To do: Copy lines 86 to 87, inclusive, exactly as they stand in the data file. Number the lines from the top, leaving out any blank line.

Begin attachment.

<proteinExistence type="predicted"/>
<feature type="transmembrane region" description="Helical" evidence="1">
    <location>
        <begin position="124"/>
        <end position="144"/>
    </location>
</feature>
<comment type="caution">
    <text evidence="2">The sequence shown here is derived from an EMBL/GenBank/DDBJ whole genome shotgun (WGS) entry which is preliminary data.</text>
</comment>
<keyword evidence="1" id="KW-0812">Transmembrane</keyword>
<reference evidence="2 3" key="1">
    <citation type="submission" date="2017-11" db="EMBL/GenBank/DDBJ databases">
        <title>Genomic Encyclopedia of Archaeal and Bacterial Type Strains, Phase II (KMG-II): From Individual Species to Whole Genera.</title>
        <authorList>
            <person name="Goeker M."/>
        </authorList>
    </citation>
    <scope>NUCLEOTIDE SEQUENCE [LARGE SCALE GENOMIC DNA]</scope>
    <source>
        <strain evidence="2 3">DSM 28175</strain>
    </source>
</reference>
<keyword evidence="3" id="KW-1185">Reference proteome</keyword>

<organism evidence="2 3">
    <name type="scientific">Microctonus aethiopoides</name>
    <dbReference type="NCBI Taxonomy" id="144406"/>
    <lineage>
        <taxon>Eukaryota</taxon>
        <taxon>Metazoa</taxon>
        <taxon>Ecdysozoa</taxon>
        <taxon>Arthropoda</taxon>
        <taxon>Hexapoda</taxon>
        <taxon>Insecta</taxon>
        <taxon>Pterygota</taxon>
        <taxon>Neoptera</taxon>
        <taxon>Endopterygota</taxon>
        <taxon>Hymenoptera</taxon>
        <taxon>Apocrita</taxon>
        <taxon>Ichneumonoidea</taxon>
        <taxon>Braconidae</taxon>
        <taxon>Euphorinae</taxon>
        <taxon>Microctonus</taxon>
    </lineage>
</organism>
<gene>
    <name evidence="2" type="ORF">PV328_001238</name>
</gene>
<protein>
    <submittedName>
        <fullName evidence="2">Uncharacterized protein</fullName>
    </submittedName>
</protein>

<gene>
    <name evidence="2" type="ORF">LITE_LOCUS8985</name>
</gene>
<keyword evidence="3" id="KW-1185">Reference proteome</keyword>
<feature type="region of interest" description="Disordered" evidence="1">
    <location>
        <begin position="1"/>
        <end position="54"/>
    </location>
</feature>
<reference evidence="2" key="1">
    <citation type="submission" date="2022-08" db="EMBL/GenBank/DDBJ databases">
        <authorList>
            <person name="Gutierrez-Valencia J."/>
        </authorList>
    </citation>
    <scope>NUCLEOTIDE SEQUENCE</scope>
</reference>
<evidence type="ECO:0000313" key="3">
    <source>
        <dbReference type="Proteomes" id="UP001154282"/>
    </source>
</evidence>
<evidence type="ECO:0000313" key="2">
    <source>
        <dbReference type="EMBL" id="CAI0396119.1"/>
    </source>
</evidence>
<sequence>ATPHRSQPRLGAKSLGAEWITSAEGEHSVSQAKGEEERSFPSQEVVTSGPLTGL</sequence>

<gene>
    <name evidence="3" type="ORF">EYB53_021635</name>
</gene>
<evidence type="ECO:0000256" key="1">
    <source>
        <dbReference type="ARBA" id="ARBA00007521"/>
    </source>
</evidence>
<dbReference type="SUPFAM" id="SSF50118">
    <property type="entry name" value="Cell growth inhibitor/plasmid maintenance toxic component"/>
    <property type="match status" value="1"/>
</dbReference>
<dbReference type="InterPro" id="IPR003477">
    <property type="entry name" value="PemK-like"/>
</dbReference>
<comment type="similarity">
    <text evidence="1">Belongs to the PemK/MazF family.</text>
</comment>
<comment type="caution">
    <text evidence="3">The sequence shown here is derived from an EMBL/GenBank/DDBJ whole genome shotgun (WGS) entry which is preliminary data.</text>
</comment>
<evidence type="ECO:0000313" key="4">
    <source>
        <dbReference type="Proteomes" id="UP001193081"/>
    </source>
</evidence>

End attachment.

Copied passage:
<evidence type="ECO:0000256" key="1">
    <source>